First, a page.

Bus drivers demand safety measures from MTA
Bus drivers Thursday told their stories of assault, getting spat on and threatened while on the job at a rally to call for full partitions, more transit officers and stiff mandatory sentences.
Of the 5,600 buses in the system, 1,331 have full partitions -- a woefully low number to bus drivers who wanted safety improvements following the stabbing death of driver Edwin Thomas in 2008. There are 1,210 buses with cameras.
"That is a travesty," said JP Patafio, a vice president at Transport Workers Union Local 100. There were 51 assaults on a bus driver reported this year through July 7, a 6% uptick compared to the same period last year, which saw 48 attacks, according to the MTA. In 2009, there were 126.
Patafio told bus drivers at the rally to take their bus out of service if they feel threatened by a passenger, then report it to police, which is MTA protocol.
Stacy Goldberg, who rides a route on Church Avenue in Brooklyn, said that while she has never been spat on or hit, the partial partition on her bus gives her little comfort when she feels threatened.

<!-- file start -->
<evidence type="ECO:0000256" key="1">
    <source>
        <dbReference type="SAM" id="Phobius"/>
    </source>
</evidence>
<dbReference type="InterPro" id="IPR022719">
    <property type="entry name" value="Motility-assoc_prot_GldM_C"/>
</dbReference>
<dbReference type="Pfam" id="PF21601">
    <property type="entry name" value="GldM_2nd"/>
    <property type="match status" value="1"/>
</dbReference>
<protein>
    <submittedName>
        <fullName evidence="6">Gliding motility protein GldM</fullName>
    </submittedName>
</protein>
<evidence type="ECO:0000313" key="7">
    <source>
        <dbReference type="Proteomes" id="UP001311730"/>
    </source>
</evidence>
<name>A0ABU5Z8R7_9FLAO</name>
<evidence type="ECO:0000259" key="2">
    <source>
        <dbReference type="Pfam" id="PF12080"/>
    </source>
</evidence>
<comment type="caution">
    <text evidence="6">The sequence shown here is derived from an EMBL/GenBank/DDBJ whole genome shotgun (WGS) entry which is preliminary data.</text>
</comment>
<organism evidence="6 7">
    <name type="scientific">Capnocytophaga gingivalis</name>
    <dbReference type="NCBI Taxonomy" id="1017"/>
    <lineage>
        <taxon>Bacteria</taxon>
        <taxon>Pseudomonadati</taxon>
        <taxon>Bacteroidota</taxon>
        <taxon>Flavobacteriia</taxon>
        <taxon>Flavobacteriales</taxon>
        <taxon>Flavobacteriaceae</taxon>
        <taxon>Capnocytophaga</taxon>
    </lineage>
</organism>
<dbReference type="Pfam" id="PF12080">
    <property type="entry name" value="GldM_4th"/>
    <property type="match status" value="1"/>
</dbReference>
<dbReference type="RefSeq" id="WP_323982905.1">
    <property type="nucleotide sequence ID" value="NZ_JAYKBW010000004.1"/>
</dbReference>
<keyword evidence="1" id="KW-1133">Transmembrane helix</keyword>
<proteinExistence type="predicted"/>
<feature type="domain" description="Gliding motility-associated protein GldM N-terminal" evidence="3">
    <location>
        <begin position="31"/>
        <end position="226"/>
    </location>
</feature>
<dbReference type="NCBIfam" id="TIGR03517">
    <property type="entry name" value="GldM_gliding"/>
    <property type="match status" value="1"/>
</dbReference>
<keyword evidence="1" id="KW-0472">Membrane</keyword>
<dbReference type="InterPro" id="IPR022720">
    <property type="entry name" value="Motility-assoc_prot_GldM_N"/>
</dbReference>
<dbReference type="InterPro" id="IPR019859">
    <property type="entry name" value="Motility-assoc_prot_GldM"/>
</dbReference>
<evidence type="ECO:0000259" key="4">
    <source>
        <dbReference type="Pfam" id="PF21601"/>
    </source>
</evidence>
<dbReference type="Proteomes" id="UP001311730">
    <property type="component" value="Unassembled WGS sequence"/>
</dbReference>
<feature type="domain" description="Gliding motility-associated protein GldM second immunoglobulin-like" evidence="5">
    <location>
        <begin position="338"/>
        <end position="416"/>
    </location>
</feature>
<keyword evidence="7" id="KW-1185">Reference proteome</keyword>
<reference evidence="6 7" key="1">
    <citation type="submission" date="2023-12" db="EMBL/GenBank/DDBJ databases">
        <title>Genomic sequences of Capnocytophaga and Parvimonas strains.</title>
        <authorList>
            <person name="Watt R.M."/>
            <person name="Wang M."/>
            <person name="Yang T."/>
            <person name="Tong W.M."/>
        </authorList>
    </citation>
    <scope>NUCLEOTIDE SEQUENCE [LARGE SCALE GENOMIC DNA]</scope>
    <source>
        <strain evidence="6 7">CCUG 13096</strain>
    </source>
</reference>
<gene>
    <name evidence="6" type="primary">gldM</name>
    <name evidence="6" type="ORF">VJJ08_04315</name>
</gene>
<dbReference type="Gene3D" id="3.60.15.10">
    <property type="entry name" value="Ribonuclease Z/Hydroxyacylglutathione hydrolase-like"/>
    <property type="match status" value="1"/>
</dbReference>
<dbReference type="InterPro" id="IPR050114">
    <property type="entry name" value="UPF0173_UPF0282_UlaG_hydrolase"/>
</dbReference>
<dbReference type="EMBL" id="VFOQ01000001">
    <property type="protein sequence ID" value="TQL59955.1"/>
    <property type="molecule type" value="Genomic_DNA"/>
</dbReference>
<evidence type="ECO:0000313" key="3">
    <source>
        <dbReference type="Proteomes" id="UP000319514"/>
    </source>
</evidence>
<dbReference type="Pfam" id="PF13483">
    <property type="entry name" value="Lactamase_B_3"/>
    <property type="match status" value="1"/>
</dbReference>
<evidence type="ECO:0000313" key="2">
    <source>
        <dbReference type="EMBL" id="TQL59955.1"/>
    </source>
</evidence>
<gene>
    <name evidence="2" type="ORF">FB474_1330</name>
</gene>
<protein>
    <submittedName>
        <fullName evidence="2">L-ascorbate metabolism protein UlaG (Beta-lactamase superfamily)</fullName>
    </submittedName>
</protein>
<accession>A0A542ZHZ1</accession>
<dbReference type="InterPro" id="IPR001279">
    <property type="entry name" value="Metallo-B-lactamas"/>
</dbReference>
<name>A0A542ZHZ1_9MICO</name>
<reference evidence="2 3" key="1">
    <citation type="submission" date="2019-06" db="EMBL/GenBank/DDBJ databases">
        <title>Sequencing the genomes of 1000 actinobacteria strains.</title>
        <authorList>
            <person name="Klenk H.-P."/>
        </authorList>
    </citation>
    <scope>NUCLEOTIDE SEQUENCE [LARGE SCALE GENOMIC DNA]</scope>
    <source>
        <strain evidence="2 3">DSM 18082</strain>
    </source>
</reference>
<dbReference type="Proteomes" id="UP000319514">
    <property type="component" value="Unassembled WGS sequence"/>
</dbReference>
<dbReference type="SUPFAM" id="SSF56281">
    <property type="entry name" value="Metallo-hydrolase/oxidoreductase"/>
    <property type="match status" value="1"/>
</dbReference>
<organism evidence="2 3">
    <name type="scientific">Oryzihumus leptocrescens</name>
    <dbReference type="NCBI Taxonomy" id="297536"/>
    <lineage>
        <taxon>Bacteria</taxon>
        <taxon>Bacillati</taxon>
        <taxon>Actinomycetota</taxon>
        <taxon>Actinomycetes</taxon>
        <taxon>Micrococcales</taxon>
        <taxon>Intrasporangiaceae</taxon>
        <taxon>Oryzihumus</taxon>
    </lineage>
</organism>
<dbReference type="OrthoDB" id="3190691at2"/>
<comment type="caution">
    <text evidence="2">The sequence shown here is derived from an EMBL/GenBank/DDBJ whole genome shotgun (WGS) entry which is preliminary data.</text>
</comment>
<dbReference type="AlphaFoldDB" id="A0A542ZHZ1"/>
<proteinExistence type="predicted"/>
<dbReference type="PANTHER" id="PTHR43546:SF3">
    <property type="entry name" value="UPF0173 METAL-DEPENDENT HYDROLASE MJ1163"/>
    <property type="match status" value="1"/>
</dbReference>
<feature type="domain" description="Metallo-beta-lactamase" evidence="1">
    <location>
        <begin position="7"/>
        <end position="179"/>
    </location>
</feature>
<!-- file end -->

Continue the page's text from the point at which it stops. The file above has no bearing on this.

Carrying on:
"I don't feel safe. You can still reach around," she said.
Kevin Ortiz, an MTA spokesman, said more buses will be outfitted with cameras and bus operator shields.
"We place particular emphasis on dispatching buses equipped with both cameras and barriers (as feasible) on routes with the highest potential of assaults," he said in a statement.
Assemblyman Walter Mosley of Brooklyn, who attended the rally, is the sponsor of a state bill to mandate driver partitions and a GPS system to notify the MTA where an assault has occurred.
"We don't want to get to the point where someone loses their life," he said.